What did I test it with? Everything. I threw metal, hiphop, top hits and some EDM at it and it sounded amazing with every music I tested with it. As I said above, it offers a balanced sound, across the entire sound range. I’m not an audiophile but to my ears these sounded near perfect, as you would expect from a high end set of headphones made by audio company Klipsch. Oh and these headphones can go loud, very loud. Unfortunately the Ausdroid budget did not extend to purchasing me a flight to test these on but when compared with noise cancelling headphones I do have they performed just as well (I was out of contact from my family while wearing them).

These paired with my Surface Pro 4 and all of my Android devices seamlessly and easily. All I had to do was turn the headphones on and it asked to pair, give it a yes on your device and you are good to go. The right ear cup houses all the buttons, the microphone, charging port and the pass-through cable port. The buttons have a play and pause button and a forward and back button. Long pressing the play button brings up Google Assistant (on my Pixel XL). These controls are easy to use, with the play/pause button being more pronounced than the others and thus easy to navigate to and press without having to remove the headphones.

What’s not?

While the sound was great, the frills were lacking. There is no app to control the headphones such as the app Bose have. Bose have done a great job with their app such that I feel like every high end headphone manufacturer should offer this. You certainly pay enough for them.

There are no spare ear cushions. There is no NFC for “easier pairing” although it was not difficult in the first place. There is also no noise cancelling but I have already covered that.

The headphones are bulky and when folded are still bulky. Add to that the size of the case and it is even bulkier. If you are pushed for size in your baggage this may be an issue for you.

The cost. It seems that if you want a high end set of headphones you are going to pay around the $400 mark no matter the brand. The age old saying that you get what you pay for rings true here. You pay top dollar and get top notch sound. The RRP is $479 but I suspect that if you are looking at a set of head phones like this then you know you are going to have to pay for them. You can get the non-Bluetooth/wired version of the headphones for less than $400 but obviously you are tethered to your device with these which is an issue for some.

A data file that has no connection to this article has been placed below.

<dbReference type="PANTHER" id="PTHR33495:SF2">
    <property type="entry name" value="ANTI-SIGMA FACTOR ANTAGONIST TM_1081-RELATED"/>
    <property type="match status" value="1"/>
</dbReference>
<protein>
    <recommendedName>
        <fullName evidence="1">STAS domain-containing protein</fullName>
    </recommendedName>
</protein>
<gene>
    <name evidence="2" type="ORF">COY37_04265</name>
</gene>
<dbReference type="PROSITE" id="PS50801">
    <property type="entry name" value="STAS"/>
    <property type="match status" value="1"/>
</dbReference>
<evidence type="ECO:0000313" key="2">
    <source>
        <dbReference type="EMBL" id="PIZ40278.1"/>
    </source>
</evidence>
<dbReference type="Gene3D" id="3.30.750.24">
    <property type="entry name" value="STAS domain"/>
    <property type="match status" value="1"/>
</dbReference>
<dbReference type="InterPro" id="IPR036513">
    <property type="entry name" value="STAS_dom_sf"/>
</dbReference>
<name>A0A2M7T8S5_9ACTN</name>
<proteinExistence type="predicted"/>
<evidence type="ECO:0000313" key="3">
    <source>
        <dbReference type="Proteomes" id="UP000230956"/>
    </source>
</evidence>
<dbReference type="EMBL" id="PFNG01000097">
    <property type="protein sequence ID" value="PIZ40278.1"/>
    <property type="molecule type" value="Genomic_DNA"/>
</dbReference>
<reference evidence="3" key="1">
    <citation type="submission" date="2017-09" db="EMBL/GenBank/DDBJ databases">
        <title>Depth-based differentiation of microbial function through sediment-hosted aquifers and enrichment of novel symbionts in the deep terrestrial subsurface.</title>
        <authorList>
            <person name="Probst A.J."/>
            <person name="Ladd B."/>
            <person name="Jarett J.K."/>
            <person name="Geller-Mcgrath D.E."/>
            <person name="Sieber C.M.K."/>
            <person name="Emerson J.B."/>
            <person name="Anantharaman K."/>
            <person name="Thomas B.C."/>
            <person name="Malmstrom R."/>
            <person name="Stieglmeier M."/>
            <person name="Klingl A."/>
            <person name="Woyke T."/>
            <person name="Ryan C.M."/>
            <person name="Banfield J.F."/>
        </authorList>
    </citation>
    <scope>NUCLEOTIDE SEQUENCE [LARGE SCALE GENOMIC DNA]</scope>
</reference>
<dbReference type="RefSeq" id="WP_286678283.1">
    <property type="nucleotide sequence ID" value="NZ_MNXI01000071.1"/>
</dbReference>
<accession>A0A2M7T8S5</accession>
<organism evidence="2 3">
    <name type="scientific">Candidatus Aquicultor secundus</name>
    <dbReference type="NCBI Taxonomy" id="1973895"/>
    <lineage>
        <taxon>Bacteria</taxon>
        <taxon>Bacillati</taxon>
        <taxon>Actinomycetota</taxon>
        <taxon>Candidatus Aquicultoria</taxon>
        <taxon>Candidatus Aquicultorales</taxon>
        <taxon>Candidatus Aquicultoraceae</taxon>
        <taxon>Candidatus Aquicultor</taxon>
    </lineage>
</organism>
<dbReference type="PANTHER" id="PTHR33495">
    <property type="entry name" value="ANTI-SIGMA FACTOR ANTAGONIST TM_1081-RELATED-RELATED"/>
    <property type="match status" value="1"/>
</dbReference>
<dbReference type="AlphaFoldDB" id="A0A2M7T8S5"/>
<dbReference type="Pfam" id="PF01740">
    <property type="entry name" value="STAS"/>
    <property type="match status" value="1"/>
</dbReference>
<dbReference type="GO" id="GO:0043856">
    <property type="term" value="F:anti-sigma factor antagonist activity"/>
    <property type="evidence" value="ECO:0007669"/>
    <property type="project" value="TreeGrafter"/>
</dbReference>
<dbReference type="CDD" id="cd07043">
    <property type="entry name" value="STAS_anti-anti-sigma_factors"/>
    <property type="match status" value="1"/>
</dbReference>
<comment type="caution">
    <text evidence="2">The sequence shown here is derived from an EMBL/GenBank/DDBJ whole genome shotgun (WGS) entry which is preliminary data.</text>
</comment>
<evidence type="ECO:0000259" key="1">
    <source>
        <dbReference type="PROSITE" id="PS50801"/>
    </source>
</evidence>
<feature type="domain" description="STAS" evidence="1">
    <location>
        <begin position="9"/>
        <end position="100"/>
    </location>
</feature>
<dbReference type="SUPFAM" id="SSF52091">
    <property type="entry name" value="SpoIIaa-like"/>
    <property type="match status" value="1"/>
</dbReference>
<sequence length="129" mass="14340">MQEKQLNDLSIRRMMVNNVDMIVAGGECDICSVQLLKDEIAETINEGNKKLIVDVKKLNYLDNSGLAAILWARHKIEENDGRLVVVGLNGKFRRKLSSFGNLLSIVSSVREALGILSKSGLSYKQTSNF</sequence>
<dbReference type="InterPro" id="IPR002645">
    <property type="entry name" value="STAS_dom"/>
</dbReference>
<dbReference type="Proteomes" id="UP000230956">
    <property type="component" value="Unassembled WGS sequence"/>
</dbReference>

Should you buy them?

There seems to be more and more players in the high end headphone market each time I look and nearly all of them make decent sounding headphones. At $479RRP there are definitely at the upper end of pricing but if you want Bluetooth and a very high quality sound that is rich and top notch at the mid-range and low and high ends then these should definitely enter your consideration and deliberations.

These have a better sound than the Bose QC30 but are over-ear headphones with much bigger drivers. They do not have noise cancelling and you cannot change the amount of background that is included in the sound you hear. Klipsch do not have a well-designed, functional app like Bose do but what they do have is very high quality sound across all genres without the frills.

The Klipsch Reference Over-Ear Bluetooth are very comfortable headphones that are suited for people who like their music to sound true and be an accurate reproduction of the music as it is meant to sound. If money is no object I highly recommend them and if money is a concern give them a look in at least, you get what you pay for. There is a reason Klipsch call these a reference pair of headphones.

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The headphones are bulky and when folded are still bulky. Add to that the size of the case and it is even bulkier. If you are pushed for size in your baggage this may be an issue for you. You can’t use bluetooth headphones on a plane anyway, unless you also carry the cable with you. Pop these in between your clothes in your checked in baggage and use them at the destination, but carry wired headphones on the plane. For a cheap companion I like the Marley Uplift available under $40 and if you would like more isolation (but… Read more »